WordFoto is an iApp ($1.99) with a lot of potential for creative minds. The app allows the user to either take a picture or load a photo from the device’s Photo Gallery. Once loaded, the designer can then crop the picture if necessary. The main appeal, however, is adding words to the picture. There are sets of words already provided, or a creative mind can provide his or her own. You can also choose the style by selecting from different themes or creating your own. In addition, there are some fine-tuning tools to tweak things a bit more. Below you will find an example of an original photo by one of my 4th graders, and her interpretation using WordFoto.
This site has interesting prompts with great graphics that will inspire your students to be creative. Great for a center or whole-class activity, each post is thought-provoking and sure to spark interest. I almost got side-tracked, myself, as I was getting information for this post. I have not viewed all of the over 200 prompts, but please remember, especially if you are an elementary teacher, to preview the topics and pics before you choose to link to them or use them in class.
To conclude our week of video posts I’ve chosen a video that apparently everyone had seen but me a couple of weeks ago. And, maybe your students have seen it too. But have they discussed it? Have they talked about apathy and homelessness as well as the impact of powerful language? There are many lessons in this short story.
Ira Glass, the radio host of This American Life on NPR, gives his opinion of how to become great at your art. Although he is speaking of writing, this could be a great motivational tool for anyone who has ambition in a particular field. David Shiyang Liu created the typography to go along with Ira’s words.
This is an awesome site brought to you by author Judy Waite. It is designed to immerse students in the writing experience through interactive experiences that introduce them to: plot, genre, character, and settings. In her own words, “I wanted to utilise all the benefits that image, sound and animation can bring, connect this with creative exercises that have been proven to enhance children’s creative writing skills, and package it with a work of fiction that would support all these aspects.” I guarantee it will appeal to your students’ imaginations and enhance their writing.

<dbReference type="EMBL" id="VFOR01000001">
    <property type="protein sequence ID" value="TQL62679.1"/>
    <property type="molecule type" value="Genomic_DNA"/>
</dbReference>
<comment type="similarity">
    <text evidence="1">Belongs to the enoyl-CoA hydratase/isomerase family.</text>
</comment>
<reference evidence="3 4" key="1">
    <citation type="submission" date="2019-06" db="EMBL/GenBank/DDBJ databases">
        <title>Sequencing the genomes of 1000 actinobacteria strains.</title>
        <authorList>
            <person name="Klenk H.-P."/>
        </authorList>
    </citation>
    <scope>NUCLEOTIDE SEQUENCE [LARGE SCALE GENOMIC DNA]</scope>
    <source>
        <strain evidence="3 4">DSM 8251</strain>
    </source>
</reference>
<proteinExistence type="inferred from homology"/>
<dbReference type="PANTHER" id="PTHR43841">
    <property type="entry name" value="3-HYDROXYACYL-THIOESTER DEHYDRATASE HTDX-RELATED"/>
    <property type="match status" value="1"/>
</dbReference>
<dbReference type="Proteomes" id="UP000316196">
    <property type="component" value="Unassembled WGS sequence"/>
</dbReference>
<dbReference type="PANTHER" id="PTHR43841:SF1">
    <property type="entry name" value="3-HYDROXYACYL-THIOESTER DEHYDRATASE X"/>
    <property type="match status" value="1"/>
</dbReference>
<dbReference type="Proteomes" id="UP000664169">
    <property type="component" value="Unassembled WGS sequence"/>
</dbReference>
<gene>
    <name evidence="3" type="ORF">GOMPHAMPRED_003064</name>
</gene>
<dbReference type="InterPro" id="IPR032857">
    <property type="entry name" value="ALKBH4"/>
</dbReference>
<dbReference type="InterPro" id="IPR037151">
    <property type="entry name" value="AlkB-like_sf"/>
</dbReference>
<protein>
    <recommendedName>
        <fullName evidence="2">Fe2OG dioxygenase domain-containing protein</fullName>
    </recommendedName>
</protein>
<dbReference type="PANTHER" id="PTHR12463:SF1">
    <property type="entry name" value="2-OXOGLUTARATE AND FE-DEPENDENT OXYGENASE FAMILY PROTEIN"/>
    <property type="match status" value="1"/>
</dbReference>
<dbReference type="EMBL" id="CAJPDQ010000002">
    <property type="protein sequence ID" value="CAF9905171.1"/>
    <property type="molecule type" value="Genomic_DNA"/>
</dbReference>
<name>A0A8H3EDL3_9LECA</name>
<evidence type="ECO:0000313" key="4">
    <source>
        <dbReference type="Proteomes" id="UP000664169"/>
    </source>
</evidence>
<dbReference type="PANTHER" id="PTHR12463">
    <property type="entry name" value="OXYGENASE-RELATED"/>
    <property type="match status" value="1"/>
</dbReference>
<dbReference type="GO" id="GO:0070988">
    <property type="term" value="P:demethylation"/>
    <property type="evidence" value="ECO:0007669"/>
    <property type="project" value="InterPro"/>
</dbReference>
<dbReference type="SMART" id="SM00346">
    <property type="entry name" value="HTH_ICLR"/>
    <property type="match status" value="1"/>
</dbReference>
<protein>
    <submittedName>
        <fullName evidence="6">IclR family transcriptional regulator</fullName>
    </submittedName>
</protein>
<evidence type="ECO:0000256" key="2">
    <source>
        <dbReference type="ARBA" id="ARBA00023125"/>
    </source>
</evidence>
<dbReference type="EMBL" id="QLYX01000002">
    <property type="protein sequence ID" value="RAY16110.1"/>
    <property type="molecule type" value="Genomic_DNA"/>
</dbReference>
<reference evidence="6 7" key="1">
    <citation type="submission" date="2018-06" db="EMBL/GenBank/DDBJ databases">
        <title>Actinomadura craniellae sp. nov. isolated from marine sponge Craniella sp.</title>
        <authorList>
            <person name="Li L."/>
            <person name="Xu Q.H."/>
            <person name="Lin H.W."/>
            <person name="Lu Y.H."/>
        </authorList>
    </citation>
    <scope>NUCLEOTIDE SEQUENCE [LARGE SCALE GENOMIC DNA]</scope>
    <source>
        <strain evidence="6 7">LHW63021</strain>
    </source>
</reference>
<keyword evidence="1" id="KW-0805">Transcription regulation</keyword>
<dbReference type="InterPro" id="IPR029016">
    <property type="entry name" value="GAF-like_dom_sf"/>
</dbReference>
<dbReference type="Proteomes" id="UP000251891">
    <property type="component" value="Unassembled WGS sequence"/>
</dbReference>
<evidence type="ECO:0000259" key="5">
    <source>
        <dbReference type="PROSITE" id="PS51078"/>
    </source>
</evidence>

S.C.O.R.E. Cyberguides is a site that was produced by Schools of California Online Resources for Education. It is based on California’s Language Arts curriculum, and offers a multitude of literature units at levels from K-12. The units include teacher and student resources. They could be used as supplemental materials, or as jumping off points for Literature Circles or independent study assignments. There is a disclaimer on the site that lack of funding has resulted in some of the units being out of date (broken links, etc…). However, it appears that even those units are still available on the site under “Retired” sections. This is helpful as a teacher could scavenge them for curriculum ideas or website suggestions.
UPDATE 7/6/14: It looks like this link no longer works. If any of you find a link to these guides that does work, please let me know, as they are a valuable resource!